• Solar panels.  As President Obama noted in the State of the Union Address this week, the cost of solar energy is getting cheaper.  As solar energy becomes a more mainstream option, there now are many financing, leasing and equipment options available.  Cost can run from about $1500 to more than $10,000.  When we hear the term solar energy, we immediately think about “photo-voltaic panels,” but there are other sola products available.  They include ground solar panels or grid-tied solar energy systems with a battery backup.  The latter option is very expensive, but it may be a worthwhile investment, particularly in areas of the country that are forced to endure repeated extended periods without power.  Another option is small portable emergency solar power systems that can be used to operate a few small appliances but is inadequate for large appliances, furnaces or cooling systems.  A review of other available products indicate other options, including stand alone systems, remote power systems and emergency power systems.  Solar energy systems often include a bonus of energy tax credits, thereby making them even more attractive.

Considering that the storm season is approaching and that it is more than reasonable to expect as many or more power outages than we have previously experienced during the past summer seasons, it is important that we take charge of the responsibility of keeping our electricity running when the local power grid fails.  We must continue to hold our elective officials, federal, state and local, responsible for enacting policies to protect the environment and to make it a priority to upgrade deteriorating infrastructures and power grids.  Also, we must communicate with utility companies and demand to be included in the conversation on the power needs of our communities.  Lastly, we must continue to rally and speak up for the environment, the need to reduce our carbon footprint, protect our waters and to accept the reality of climate change based on hard scientific facts.  We must continue to fight to live green, be green.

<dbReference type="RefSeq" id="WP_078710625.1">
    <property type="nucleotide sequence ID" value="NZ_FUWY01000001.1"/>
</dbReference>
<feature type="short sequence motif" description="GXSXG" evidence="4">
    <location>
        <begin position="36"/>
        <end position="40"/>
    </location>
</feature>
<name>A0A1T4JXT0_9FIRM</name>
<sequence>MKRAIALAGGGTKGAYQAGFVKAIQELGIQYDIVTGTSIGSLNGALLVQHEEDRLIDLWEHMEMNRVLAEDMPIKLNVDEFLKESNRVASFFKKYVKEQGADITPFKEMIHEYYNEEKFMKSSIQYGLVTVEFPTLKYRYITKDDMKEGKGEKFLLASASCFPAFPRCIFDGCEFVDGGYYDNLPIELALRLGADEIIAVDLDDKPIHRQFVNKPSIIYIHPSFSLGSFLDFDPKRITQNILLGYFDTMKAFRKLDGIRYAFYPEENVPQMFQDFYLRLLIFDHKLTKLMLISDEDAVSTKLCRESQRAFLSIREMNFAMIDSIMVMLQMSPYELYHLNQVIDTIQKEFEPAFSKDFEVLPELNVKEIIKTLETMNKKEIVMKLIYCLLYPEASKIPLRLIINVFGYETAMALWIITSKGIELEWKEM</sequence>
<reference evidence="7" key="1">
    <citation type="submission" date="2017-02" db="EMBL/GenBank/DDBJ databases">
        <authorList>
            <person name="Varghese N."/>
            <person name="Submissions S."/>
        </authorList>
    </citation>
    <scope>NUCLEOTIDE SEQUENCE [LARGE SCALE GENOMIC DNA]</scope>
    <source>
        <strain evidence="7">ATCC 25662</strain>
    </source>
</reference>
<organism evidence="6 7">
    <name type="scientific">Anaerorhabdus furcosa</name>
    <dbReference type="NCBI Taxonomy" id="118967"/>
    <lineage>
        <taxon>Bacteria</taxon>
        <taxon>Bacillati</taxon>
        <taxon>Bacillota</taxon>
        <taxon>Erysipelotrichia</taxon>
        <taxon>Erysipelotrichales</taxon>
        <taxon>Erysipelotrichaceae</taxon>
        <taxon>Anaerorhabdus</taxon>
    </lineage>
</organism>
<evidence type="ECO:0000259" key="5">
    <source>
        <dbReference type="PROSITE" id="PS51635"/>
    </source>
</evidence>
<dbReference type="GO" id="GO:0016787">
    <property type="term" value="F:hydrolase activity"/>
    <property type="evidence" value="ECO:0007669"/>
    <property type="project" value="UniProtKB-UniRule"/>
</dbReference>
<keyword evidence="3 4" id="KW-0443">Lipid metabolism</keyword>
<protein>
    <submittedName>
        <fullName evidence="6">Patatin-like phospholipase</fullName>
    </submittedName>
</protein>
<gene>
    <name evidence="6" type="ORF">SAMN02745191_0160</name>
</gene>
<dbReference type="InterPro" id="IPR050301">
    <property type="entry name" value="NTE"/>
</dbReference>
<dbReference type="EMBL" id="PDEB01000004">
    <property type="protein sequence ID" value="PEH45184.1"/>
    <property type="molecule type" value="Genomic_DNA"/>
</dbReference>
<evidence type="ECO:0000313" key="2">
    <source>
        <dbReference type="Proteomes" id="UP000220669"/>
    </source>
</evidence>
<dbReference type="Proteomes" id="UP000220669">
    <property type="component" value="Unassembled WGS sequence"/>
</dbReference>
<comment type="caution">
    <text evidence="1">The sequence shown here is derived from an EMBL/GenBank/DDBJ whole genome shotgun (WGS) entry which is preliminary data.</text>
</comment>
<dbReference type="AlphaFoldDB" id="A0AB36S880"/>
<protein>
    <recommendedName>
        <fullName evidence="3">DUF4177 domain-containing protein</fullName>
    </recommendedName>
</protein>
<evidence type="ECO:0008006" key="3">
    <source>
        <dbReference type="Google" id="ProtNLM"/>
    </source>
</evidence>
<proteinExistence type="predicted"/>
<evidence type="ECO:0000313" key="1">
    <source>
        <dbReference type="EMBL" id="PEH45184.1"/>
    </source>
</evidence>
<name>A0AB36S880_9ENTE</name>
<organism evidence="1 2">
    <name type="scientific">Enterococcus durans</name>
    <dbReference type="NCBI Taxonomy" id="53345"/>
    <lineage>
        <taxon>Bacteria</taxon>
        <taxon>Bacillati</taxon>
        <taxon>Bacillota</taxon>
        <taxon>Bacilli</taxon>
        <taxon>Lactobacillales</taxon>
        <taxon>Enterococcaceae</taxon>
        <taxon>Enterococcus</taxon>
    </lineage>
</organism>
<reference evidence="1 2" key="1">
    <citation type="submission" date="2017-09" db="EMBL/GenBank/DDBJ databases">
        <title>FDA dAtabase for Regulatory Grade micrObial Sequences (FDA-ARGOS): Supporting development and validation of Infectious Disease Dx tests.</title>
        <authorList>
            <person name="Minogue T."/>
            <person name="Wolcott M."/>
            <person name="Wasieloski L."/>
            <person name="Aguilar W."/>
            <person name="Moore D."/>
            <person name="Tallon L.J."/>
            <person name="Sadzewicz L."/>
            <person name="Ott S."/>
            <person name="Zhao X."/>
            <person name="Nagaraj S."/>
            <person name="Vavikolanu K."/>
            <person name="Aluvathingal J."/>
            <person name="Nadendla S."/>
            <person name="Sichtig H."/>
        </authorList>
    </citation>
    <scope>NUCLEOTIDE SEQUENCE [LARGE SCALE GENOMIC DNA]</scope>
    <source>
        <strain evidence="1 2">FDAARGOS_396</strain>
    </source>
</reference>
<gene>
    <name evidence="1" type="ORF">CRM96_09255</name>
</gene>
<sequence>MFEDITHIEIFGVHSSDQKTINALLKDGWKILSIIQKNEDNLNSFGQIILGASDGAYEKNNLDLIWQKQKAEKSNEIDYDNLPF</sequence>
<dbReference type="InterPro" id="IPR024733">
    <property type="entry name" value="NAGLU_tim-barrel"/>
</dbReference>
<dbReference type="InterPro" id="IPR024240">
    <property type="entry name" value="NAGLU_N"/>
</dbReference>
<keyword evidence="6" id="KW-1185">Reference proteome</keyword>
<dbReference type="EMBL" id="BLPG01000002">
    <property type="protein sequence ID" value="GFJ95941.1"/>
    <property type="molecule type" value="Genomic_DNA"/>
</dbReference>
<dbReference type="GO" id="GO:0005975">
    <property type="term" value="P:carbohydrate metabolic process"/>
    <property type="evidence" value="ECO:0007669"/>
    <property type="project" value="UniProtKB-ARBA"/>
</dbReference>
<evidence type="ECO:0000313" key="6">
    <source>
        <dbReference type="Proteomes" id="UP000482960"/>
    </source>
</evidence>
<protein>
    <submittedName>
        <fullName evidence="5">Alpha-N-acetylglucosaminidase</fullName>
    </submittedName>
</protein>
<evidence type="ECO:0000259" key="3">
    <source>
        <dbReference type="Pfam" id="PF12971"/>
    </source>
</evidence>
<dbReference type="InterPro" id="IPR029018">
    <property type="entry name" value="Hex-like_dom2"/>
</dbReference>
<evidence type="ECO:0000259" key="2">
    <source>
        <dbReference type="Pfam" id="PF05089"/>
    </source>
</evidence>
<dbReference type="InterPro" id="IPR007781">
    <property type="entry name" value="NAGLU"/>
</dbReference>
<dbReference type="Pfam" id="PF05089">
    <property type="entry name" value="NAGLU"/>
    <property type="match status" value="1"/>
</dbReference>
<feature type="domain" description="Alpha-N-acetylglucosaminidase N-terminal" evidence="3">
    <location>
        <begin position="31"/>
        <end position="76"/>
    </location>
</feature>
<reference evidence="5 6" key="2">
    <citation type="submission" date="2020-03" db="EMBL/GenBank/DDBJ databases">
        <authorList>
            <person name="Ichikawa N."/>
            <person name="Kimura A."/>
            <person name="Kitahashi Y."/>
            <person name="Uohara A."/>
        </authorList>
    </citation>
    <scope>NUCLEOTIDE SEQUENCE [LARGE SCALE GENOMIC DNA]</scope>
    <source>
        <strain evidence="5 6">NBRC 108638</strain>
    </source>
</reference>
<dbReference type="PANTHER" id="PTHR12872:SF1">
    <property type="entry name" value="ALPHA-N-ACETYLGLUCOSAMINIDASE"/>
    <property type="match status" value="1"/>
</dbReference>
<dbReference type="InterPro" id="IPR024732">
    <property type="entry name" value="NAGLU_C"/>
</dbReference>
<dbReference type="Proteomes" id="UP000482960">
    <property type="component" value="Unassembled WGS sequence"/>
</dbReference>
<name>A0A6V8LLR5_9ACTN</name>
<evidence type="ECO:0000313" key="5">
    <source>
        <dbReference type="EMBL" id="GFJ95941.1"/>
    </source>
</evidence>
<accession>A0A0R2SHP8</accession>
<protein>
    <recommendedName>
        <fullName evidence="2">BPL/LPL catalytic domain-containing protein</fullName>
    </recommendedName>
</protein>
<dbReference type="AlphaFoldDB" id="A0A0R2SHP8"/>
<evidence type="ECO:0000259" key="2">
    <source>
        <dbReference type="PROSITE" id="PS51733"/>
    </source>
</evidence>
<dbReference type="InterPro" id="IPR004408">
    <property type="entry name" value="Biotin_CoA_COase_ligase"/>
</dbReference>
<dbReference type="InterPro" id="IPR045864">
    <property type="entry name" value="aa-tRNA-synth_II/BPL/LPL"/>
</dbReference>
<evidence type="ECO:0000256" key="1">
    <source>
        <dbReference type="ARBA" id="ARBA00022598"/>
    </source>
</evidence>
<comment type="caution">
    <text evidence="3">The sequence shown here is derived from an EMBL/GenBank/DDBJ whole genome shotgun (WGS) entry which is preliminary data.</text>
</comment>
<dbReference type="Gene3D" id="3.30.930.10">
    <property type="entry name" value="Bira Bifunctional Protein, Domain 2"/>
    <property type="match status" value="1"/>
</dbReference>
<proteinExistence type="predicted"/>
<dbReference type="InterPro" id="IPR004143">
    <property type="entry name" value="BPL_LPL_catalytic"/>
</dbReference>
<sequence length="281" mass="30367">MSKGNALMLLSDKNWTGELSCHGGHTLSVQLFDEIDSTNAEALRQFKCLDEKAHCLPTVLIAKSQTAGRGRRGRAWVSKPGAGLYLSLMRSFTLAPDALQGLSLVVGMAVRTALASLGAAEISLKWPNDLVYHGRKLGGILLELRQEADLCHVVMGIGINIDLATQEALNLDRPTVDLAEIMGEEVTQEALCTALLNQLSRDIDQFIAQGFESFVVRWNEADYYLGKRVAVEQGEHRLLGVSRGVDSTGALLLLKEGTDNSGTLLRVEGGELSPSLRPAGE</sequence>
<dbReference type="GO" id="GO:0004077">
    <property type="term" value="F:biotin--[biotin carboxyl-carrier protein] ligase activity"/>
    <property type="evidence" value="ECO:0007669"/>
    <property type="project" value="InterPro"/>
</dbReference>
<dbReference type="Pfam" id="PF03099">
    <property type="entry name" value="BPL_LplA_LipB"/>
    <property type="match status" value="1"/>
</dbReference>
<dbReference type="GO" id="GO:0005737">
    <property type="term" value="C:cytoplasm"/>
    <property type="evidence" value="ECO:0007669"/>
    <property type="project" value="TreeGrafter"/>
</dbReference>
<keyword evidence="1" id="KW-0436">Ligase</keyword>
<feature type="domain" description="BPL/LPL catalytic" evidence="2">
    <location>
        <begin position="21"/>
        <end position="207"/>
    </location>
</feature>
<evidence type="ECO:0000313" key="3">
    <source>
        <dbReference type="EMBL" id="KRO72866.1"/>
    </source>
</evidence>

Photo Credit:

While deep in my search for outstanding companies of all kinds the other day, I stumbled upon this sustainable gem — VerTerra.  I immediately decided that I must write this week’s spotlight article on it, to let all LiveGreenBeGreen readers know about this amazing company.  So, here it is:

VerTerra is a manufacturer of single-use dinnerware, an undoubtedly saturated industry.  However, unlike nearly all competitors out there, VerTerra operates with a special spark at its sole.  The company is completely focused on the environmentally and socially conscious consumer, as it sustainably produces its eco-friendly, high-quality products using fair wage labor practices.  But that does not mean its only customers are those environmentally and socially bleeding hearts — anyone can and should use their products!

Striking the perfect balance between smart and sexy is one of the most daunting and difficult tasks, and VerTerra makes it look effortless in their products.  What is most amazing, though, is exactly how the seed of this business idea came to be planted in the mind of its founder, Michael Dwork.  On a trip to India, Mr. Dwork stopped to buy some food from a street-vendor of sorts, not an unpopular practice.  To his amazement and delight, he found the woman serving him simply took fallen leaves, soaked them in water, and with a fairly primitive waffle-iron-like device, pressed them into serving plates!  He knew he wanted to bring this concept to full manufacturing fruition back home, so he fittingly set out on a journey to do just that.  And with one of the best ideas and founding stories in the industry, LiveGreenBeGreen agrees, he has gloriously succeeded.

To find out more about this eco-friendly entrepreneur’s brand, please visit and explore VerTerra’s Official Website at:

And to explore and purchase the eco-friendly, disposable dinnerware solutions of VerTerra and other brands, please visit:

FEMA Trailers

FEMA Trailers (Photo credit: Urban Sea Star)

The recent action by the House Republican leadership to allow the current Congressional term to expire without voting on an aid package for Hurricane Sandy victims speaks volumes about the GOP‘s commitment to fight climate change and help those hurt by its severe weather.  Moreover, this Congress’ lack of action represents an abandonment of responsibility and duty to American citizens.